Funky apartment building

Cement sculpture under the bus stop

The Fremont Troll

The Fremont Troll

Fun brass sculptures of two clowns do-si-do ing

Boat houses across the way

A particularly cute boat house. That would be plenty of room for me!

***

Somehow, Tuesday wasn’t enough walking for us so today we walked all the way to Discovery Park, a 534 acre natural area. By the time we had walked there, done the loop trail through the park and walked back home we had walked almost ten miles! Discovery park was beautiful. Today was not as sunny as yesterday but the somewhat overcast threatening clouds added to a dramatic view from the park out over the water.

View from Discovery Park: Stormy clouds over the water

Another beautiful view from Discovery Park

Another beautiful view from Discovery Park

And one last view from Discovery Park

The wind was fierce at some points but the rain held off until just before we got back home. We finished off our day with a trip to Wide World Books and Maps, a travel bookstore, where we listened to a talk called Walking Seattle. I think our next long walk will be at Interlaken Park which is also close to the Washington Park Arboretum… That will be another good day of walking to look forward to.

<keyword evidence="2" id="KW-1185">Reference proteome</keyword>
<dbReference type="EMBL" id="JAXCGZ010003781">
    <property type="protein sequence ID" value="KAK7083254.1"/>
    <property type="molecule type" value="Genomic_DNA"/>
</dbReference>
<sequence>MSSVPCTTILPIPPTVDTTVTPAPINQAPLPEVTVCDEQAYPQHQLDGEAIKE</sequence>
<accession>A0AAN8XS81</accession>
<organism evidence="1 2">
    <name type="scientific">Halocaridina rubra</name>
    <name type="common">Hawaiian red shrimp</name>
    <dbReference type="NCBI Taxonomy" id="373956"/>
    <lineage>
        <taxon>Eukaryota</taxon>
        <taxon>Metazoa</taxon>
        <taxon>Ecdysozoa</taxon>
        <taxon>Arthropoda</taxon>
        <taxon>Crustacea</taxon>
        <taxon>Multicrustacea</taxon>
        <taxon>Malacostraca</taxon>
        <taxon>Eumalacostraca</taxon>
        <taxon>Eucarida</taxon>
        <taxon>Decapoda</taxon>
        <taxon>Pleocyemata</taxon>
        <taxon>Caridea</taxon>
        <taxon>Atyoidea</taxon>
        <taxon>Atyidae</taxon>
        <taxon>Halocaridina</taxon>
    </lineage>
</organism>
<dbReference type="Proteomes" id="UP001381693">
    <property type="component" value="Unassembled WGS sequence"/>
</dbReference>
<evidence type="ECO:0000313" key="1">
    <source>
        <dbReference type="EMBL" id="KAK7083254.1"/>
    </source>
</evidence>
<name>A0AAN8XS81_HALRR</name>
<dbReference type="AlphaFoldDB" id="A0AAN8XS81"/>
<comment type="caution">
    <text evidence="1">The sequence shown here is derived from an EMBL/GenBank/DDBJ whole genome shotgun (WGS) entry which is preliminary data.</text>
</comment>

But first I will be heading off to do a ten day silent meditation retreat. Yup, that’s right. Tomorrow I leave for a 10 day Vipassana Silent Meditation retreat. I am not quite sure what to expect but I am sure it will be transformative in some way or another. Wish me luck!

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So I am back in Seattle now for thanksgiving week with my old babysitter, Penny. We have been having a wonderful time here, eating delicious food, going on walks even when we have liquid sunshine (what Penny calls the rain), and other fun outings. My first full day in Seattle Penny took me to the Ballard farmers market. I love a farmer’s market just about anywhere, but I must say the Ballard market is quite a nice one. There was delicious fresh produce, meats and cheese, baked goods, artisans and crafts and lots of street performances happening. One that particularly touched my heart was a young little boy who could not have been older then 8 who was out playing music with his father and younger sister. As his father tuned some of the other instruments this little boy took the stage and began to strum and sing on his miniature guitar. What a beautiful thing to have such a little child empowered to stand in front of an audience of strangers and play. And the passersby loved it. This little eight year old boy was truly glowing.